18 February 2004
WOLFSBURG – Europe’s biggest carmaker, Volkswagen, reported Wednesday that its operating results plunged nearly one-half in 2003 to EUR 2.49 billion, forcing the company to lower its dividend to shareholders.
At the same time, while expecting its business performance to improve this year, VW declined to give a specific forecast. It spoke only of a more positive outlook for earnings “over the medium term”.
Last year’s downturn, from operating results of EUR 4.76 billion in 2002, resulted from currency-conversion losses, the high up-front investments for new car models and the costs entailed in revamping its Brazilian business operations, VW said.
Excluding one-off effects amounting to EUR 711 million, the group operating profit in 2003 came to EUR 1.78 billion, down 62.6 percent from the year before, the Wolfsburg-based company said.
Pre-tax earnings came to EUR 1.52 billion, down 61.6 percent from 2002 figures, and the lowest since 1996, the carmaker said.
The downturn came on revenues of EUR 87.1 billion, a slight 0.2 percent increase over 2002 figures, while car sales rose slightly to beyond 5 million.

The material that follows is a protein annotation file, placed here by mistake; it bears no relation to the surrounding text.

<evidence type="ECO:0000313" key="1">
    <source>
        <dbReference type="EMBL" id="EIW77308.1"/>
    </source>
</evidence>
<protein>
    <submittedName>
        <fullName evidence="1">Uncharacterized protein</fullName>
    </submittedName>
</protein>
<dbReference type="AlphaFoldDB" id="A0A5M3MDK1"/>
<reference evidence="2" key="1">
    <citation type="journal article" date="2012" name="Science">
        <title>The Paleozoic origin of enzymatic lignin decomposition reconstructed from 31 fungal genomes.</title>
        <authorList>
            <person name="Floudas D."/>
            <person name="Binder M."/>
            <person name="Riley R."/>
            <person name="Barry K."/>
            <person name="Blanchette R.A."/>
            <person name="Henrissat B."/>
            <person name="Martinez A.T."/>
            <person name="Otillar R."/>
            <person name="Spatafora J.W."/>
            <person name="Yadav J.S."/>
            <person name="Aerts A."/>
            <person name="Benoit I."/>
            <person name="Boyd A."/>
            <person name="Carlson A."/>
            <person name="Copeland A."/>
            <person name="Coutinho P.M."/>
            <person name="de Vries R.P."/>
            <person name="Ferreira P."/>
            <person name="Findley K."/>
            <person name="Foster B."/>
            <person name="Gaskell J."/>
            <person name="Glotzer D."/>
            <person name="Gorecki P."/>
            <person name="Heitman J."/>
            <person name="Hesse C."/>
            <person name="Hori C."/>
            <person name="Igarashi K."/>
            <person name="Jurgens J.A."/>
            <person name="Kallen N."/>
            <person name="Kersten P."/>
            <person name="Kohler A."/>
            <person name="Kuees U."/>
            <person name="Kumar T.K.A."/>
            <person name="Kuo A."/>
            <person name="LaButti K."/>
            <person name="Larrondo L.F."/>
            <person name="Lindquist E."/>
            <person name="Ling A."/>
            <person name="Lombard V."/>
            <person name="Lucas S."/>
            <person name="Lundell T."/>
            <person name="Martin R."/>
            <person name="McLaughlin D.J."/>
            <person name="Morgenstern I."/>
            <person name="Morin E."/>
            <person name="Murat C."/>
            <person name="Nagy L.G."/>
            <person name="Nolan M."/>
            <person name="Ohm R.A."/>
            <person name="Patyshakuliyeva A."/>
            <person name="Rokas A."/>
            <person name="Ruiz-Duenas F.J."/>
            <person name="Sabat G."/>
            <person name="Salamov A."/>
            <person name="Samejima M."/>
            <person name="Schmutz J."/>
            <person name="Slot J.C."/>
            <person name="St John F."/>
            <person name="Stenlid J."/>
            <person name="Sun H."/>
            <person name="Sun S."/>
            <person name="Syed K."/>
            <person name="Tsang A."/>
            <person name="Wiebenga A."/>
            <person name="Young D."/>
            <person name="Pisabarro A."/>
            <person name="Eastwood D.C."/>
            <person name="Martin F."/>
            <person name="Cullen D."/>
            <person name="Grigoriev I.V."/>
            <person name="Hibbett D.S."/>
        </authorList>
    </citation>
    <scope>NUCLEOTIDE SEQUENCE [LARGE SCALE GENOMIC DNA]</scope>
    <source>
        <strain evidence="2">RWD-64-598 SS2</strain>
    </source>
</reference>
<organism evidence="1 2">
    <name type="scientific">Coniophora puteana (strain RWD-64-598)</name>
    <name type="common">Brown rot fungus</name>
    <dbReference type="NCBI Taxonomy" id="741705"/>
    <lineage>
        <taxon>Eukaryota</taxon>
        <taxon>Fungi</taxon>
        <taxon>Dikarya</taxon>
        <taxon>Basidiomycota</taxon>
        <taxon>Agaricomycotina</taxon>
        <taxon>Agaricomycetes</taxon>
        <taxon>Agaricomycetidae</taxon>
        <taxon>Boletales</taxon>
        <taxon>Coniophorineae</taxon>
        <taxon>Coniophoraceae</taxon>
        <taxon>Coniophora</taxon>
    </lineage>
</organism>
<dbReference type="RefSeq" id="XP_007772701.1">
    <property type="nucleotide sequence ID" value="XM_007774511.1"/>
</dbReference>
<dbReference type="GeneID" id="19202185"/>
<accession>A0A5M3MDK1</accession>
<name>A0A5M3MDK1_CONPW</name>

VW management said it would propose a dividend of EUR 1.05 per share, down from last year’s EUR 1.30 payout.
Volkswagen said its earnings were hurt to the tune of EUR one billion alone from the dollar’s decline last year, with the company now having taken stronger measures against currency risks.
Europe’s largest carmaker said its hopes for an upturn in business were pinned on the new fifth-generation Golf V which has just come to market, with sales now rising after some initial start-up problems.
Analysts noted the price pressures which VW is coming under with Opel soon to clash head-on in the Golf category with its new Astra model. VW, in celebrating the 30th anniversary of the Golf car, is offering the Golf V with an air conditioning unit at no extra cost.
VW employee council chairman Klaus Volkert, told Deutsche Presse- Agentur dpa that the company is regarding 2004 as a “year of transition”.
He also criticised the company’s moves into the luxury segment with the new Phaeton and the sports utility vehicle Toureg, which had required large-sized investments.
Meanwhile chief financial officer Hans Dieter Poetsch, in an interview to appear in Thursday’s edition of the business weekly magazine Wirtschaftswoche, said that amid the weak demand in the market, VW now had excess capacity of 20 percent.
VW will now have to “pull all the registers in order to cut short- term costs”, he told the magazine.
Subject: German news